Design Museum reopens in W8
Kensington’s faded Commonwealth Institute building has come back to life with a stunning £83m, 10,000 square foot conversion.
What a rollercoaster.
First the news that the Design Museum, founded in 1989 by Terence Conran at Shad Thames, was to move to the Grade II*-listed former Commonwealth Institute on Kensington High Street, W8. Hurrah!
Then the realisation that its home-to-be, a Modernist landmark that wowed Londoners with its soaring roof and concrete canopy when it opened in 1962 was to be jostled by three new white cubic apartment blocks, obscuring the crucial apron of space facing the road. Oh no.
Finally, the public opening on November 24, when I approached (via one of the apartment blocks) behind two men. ‘It’s not elegant,’ muttered one. He didn’t mean the exterior: it looks wonderful. He meant the setting: one of the original buttresses anchoring the roof is metres from the second cube of apartments. Sigh.
But inside – what a relief. John Pawson has created a perfect backdrop for stuff. White walls and pale oak soared up to the canopy, which floated above us like a flying hanky, diffusing gentle light from hidden apertures in its sides. Visitors ascended, descended and lounged between staircases as if the museum had been open forever.
A free display of 1,000 objects from the permanent collection, ‘Designer Maker User’, occupies half the top floor, starting with a wall of crowdsourced familiar objects. Visitors stand in front of it, pointing at windscreen squeegees, Nokia mobiles and Paper Mate pencils, going ‘You had one of those!’ and ‘I remember that!’
Objects hang from racks and reassuring timber panels, like a potting shed owned by a very stylish hoarder; typefaces so familiar we no longer notice them; logos in orange plastic twirling gently on high; Frank Gehry’s sinuous S-shaped corrugated cardboard chair; crystalline 3D-printed skyscraper models by Zaha Hadid; the gleaming front of a Tube train.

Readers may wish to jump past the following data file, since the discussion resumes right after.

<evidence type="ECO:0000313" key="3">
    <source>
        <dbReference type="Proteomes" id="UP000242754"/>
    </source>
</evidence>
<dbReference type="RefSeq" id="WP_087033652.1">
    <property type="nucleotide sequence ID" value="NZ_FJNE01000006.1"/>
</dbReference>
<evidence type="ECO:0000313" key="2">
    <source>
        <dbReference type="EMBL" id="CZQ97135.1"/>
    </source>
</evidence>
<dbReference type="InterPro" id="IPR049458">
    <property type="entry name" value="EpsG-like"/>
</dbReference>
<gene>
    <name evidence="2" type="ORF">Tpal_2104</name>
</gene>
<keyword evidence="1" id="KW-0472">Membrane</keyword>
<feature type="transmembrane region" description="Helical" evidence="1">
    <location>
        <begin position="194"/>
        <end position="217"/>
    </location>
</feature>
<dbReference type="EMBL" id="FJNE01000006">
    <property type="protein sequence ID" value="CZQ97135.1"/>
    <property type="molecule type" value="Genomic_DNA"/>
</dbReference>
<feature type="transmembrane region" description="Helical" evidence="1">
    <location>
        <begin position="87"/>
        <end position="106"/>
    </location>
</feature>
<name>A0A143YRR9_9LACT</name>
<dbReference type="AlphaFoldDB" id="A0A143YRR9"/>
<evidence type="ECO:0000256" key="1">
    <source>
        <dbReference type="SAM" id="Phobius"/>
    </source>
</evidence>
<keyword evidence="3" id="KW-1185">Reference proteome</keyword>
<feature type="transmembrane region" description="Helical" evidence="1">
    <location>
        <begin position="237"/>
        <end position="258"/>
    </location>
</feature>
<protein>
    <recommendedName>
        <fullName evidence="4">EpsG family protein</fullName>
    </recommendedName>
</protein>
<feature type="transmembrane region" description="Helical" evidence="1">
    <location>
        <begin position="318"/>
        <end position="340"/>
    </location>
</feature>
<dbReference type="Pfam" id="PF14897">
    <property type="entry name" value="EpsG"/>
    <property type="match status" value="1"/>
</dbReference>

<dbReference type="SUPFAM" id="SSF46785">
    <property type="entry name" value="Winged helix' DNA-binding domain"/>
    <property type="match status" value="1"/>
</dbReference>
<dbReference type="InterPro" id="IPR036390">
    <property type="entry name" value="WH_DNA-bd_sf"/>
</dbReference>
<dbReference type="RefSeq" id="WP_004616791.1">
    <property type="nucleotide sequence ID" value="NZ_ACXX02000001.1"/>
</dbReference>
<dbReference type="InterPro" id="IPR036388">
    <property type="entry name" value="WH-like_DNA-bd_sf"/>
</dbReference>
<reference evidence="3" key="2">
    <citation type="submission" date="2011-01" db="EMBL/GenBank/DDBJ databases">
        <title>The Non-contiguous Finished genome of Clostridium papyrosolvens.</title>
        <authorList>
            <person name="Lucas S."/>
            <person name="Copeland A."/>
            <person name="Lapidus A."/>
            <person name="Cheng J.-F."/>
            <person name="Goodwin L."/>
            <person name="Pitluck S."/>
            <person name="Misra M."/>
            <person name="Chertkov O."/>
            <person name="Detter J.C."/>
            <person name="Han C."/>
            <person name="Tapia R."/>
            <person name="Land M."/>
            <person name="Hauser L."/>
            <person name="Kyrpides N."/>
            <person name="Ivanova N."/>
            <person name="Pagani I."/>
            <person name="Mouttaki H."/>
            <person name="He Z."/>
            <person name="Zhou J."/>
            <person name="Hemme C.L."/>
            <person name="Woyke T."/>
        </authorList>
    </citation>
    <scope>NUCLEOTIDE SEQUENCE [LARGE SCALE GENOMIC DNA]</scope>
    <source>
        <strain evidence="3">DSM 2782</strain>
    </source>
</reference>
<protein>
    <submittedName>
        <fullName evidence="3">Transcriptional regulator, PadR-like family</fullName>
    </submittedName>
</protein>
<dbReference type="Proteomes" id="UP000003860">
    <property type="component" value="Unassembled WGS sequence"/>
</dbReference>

Before ‘Fear and Love: Reactions to a Complex World’, one of two temporary shows, I’d never heard of Ma Ke, a celebrated Chinese designer who has rejected fashion to work with textile communities and create garments of immense beauty, in this case displayed dimly lit on a bed of rich, dark earth.
Installations commissioned from established designers included heaps of recycled wool, vivid as powder paint, and 3D-printed ‘death masks’ clouded with colour like Murano glass.
Downstairs, the Beazley Designs of the Year show hummed with optimism, full of ideas ingenious, witty and sly, including Adidas-Parley trainers made from recycled fishing nets.
For me, the highlights were seeing a 3D printer creating a vase, hearing a young Italian in the display studios explain his crazy hairdryers made using found objects and skills sourced from a tiny local area, and the sheer, airy joy of the revitalised space, set in easily one of the loveliest parks in London.
Most of all I loved walking along Kensington High Street afterwards, seeing shop fascia and logos and traffic lights and bicycles and ski wear and shoes with completely new eyes.
Apartment blocks? What apartment blocks?
- Design Museum, 224-238 Kensington High St, London W8 6AG. 10am to 6pm. Admission free, temporary exhibitions £10-£14 adults.
- Also see my Design Museum Pinterest board.
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